January 11, 2005

A new galaxy atlas — Sloan Digital Sky Survey findings comprise new compendium of galaxy families

SAN DIEGO — In a poster whimsically titled "A whole lot of nearby galaxies," New York University astronomers David W. Hogg and Michael Blanton presented a new atlas of galaxies today at the winter meeting of the American Astronomical Society in San Diego.

The atlas shows about 4,000 galaxy images taken from the Sloan Digital Sky Survey (SDSS), the most ambitious astronomical survey project ever undertaken. With more than 200 researchers from 14 institutions around the world, the SDSS is mapping in detail about one-quarter of the sky, determining the positions and brightnesses of hundreds of millions of celestial objects. It will also measure the distances to about a million galaxies and quasars.

Combining computer-aided data analysis with manual, subjective human visual classification, the new galaxy compendium is based on ages, masses, and other physical properties. In time, this may become the largest and most useful visual atlas of galaxies ever produced.

The atlas uses quantitative physical parameters measured from the galaxy images and spectra, and presents the images for easy visual classification of the galaxies into spirals and ellipticals. This two-pronged approach allows researchers to understand the relationship between the two classification methods.

"Some properties of galaxies are straightforward to measure with computer analysis of the SDSS data," explains Blanton, "while others can only be reliably determined by human inspection. We are trying to understand the relationships between these two different kinds of properties."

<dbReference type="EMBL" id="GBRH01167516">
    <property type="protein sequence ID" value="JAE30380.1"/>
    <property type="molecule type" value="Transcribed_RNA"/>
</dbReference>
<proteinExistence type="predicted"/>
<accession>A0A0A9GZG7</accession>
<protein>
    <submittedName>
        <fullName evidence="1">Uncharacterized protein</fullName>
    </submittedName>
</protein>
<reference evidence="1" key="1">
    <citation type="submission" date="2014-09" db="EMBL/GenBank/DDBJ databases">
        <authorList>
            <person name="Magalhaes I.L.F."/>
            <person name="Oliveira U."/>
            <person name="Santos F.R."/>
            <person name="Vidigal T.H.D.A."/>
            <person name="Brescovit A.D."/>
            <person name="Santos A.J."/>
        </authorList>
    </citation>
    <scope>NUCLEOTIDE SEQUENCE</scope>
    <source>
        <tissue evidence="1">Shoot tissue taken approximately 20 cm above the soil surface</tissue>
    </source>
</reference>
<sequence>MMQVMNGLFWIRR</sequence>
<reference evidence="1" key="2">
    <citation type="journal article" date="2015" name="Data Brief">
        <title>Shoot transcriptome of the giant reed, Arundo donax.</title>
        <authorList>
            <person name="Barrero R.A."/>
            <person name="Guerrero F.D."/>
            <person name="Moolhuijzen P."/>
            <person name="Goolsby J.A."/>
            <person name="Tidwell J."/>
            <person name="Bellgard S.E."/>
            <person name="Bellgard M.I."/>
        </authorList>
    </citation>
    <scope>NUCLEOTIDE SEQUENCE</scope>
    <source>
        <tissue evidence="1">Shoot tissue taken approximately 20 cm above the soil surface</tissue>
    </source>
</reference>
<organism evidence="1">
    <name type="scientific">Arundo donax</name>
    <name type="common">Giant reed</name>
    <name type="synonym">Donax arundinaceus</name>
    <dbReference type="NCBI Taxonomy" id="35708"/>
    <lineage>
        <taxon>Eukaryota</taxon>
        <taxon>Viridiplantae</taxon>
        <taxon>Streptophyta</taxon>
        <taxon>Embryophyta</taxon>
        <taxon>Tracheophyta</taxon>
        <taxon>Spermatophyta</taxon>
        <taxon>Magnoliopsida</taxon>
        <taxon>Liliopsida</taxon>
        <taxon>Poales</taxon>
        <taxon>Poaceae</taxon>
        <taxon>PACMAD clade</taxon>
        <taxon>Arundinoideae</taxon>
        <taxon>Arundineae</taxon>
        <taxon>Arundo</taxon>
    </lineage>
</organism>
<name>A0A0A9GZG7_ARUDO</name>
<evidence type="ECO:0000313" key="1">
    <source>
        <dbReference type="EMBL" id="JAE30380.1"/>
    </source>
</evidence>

This visual inspection for the purposes of galaxy classification started with Edwin Hubble in the 1920s and led to an understanding that galaxies fall into two broad types, spirals and ellipticals. Within these there are physically important subclasses.

The spirals, including the Milky Way, have young stars arranged in a large, thin, rotating disk with the stars, gas and dust arranged in spiral patterns. The ellipticals have older stars arranged in a dense, spheroidal blob.

Both kinds of galaxies are clearly visible in Hogg and Blanton's atlas, with the spirals tending to be bluer, less dense, and in regions of space with relatively few companion galaxies. The ellipticals tend to be redder, more dense and surrounded by many other galaxies.

Hogg and Blanton originally made the charts — dense grids of small color pictures of galaxies — as a research and data visualization tool for quality-checking the SDSS data set, but quickly found that the charts were interesting and beautiful, and yielded real insight into galaxy properties, making them appropriate for presentation to the whole scientific community. The color pictures — using a technique pioneered by SDSS astronomer Robert Lupton — convey far more information than the traditional rendering of astronomical images. This color rendering technique, combined with the very high quality of the SDSS images, make this galaxy atlas more scientifically powerful, and much more beautiful, than its predecessors.

Hogg explains that: "We spend a lot of time searching data for patterns that might lead to new directions for research. We have generally found that when we make a useful and informative presentation of the data for these investigations, that presentation is also beautiful and scientifically compelling on its own."

The full, technical description of the American Astronomical Society presentation is available as a PDF file at http://cosmo.nyu.edu/hogg/aas205/aas205.pdf.


  • David W. Hogg, New York University, david.hogg@nyu.edu, 646-236-3287
  • Michael R. Blanton, New York University, mb144@nyu.edu, 212-992-8791
  • James Devitt, New York University, Office of Public Affairs, james.devitt@nyu.edu, 212-998-6808
  • Gary S. Ruderman, Public Information Officer, Sloan Digital Sky Survey, sdsspio@aol.com, 312-320-4794